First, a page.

There is an obvious difference between a simple Like and a written-out explanation of a decision: the former is a mere preference that does not reveal any of its criteria, the latter is a justification for a judgement that one can comprehend and adopt or disagree with. Still, both emerge equally when people share their experience online to help others make consumption decisions. In addition, Likes and posted ratings have a common competitor: the algorithmically generated, personalised recommendation. It is no longer oriented towards explicit human statements, but rather tracks user behaviour. In the extreme, machines automatically start the next suggested song or series without waiting for the user to actively decide. Here, users are no longer even expected to give a rating – the tracked consumer behaviour suffices.
Thus, there is a development from consumer discourse, in which justification is demanded and provided, to unfounded and hardly questionable expressions of affect, to an automated dynamic that no longer calls for reflection – critical consciousness moves further and further into the background and may eventually disappear altogether. Does this picture already apply to our habits today? How can such a shift be traced? And: Where is a society heading that leaves less and less opportunity for critical reflection in everyday life?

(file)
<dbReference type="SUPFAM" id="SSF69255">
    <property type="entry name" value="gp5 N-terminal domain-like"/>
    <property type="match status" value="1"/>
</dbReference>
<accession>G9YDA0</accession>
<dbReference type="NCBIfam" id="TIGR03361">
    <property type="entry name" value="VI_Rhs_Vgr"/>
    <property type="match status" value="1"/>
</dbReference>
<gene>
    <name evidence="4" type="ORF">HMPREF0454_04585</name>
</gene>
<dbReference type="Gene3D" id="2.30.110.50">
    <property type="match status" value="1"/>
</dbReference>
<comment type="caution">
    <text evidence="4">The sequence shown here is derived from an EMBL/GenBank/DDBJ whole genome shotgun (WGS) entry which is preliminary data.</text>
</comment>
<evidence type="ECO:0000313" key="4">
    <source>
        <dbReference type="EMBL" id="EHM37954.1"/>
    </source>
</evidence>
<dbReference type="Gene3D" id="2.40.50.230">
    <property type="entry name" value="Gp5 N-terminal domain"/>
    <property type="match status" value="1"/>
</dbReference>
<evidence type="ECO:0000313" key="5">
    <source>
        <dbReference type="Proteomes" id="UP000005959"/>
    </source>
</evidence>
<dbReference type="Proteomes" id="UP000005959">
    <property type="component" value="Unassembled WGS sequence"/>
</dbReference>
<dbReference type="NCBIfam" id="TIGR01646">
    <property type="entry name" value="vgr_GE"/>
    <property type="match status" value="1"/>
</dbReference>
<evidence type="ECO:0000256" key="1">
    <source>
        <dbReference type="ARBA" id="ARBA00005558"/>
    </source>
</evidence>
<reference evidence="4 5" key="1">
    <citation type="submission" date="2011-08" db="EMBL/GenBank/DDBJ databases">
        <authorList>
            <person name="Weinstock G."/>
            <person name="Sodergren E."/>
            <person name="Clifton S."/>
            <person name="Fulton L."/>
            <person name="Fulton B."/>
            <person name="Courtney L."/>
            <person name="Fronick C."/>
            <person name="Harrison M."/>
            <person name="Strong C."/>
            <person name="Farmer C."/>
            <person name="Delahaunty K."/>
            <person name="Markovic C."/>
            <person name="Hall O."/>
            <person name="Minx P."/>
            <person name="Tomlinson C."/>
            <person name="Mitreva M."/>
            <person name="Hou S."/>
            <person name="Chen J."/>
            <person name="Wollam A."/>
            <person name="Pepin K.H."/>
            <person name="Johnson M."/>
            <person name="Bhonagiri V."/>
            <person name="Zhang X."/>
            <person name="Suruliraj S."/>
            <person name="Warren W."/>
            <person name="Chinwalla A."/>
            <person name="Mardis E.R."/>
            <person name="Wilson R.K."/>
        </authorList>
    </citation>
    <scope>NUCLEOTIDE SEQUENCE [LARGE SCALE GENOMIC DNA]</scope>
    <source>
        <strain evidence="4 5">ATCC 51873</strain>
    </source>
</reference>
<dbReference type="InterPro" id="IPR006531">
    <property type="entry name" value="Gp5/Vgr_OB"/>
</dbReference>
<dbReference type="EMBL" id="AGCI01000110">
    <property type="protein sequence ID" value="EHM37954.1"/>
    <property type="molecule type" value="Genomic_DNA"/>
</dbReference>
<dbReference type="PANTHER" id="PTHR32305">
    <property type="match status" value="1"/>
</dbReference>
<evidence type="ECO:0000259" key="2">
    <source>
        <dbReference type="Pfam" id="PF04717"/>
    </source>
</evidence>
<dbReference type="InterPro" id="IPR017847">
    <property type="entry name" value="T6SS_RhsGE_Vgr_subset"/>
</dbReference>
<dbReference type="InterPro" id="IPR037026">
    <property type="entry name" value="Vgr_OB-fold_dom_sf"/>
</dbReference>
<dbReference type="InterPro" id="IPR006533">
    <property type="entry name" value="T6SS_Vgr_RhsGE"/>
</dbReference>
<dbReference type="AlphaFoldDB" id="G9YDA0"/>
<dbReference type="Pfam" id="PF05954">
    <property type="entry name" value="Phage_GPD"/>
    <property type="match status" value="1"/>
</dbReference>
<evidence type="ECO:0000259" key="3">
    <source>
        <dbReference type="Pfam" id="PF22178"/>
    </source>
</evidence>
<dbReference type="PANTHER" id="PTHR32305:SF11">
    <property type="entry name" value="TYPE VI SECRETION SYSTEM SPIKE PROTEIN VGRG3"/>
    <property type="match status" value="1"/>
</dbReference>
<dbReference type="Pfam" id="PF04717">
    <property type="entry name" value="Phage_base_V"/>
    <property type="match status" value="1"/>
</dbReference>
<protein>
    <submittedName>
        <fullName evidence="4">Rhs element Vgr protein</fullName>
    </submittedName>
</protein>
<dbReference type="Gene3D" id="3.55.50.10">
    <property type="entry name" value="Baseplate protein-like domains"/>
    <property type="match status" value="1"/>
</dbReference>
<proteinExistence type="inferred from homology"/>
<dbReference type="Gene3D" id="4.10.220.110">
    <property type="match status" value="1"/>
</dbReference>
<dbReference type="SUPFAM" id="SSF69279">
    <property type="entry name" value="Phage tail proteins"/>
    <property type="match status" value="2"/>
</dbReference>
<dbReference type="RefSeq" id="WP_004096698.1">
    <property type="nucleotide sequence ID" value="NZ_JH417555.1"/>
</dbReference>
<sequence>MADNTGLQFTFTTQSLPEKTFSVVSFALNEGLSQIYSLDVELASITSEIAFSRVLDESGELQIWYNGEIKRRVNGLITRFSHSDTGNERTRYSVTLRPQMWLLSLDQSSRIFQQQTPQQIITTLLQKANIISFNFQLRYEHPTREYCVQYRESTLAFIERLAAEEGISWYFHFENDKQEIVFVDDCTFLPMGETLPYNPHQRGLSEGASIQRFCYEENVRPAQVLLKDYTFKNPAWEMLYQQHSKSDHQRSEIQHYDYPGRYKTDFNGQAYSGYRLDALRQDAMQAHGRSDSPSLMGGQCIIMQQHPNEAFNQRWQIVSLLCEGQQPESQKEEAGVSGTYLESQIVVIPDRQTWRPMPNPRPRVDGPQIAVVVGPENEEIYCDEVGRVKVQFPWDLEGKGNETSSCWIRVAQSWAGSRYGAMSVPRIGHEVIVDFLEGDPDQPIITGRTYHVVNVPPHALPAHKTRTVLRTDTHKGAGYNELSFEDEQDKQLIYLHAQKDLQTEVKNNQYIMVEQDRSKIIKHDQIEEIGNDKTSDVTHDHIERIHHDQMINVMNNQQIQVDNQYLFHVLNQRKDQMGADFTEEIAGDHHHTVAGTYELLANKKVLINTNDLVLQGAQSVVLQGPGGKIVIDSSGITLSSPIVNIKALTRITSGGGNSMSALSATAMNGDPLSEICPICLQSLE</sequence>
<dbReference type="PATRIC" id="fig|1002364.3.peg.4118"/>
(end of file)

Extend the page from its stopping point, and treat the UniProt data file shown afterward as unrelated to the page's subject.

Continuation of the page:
Prof. Jörn Lamla researches and teaches in the field of sociological theory at Universität Kassel and has been observing consumer platforms since they appeared on the World Wide Web in the 1990s. In this episode of Digitalgespräch, he explains the changes that the practice of rating and advertising products has taken with the rise of Web 2.0, social media and algorithm-supported platforms, and how today’s forms of digital consumer society are shaking our self-image of the critical, sovereign individual. With hosts Marlene Görger and Petra Gehring, he discusses how consumer habits and different types of digital marketplaces affect democracy and self-determination, which interests are at play and what political challenges could arise from this.
Link to Leopoldina‘s statement on digitalisation and democracy:
Link to Jörn Lamla’s expertise on critical evaluation skills as part of the JFF project Digitales Deutschland (in German):
The podcast is in German. At the moment there is no English version or transcript available.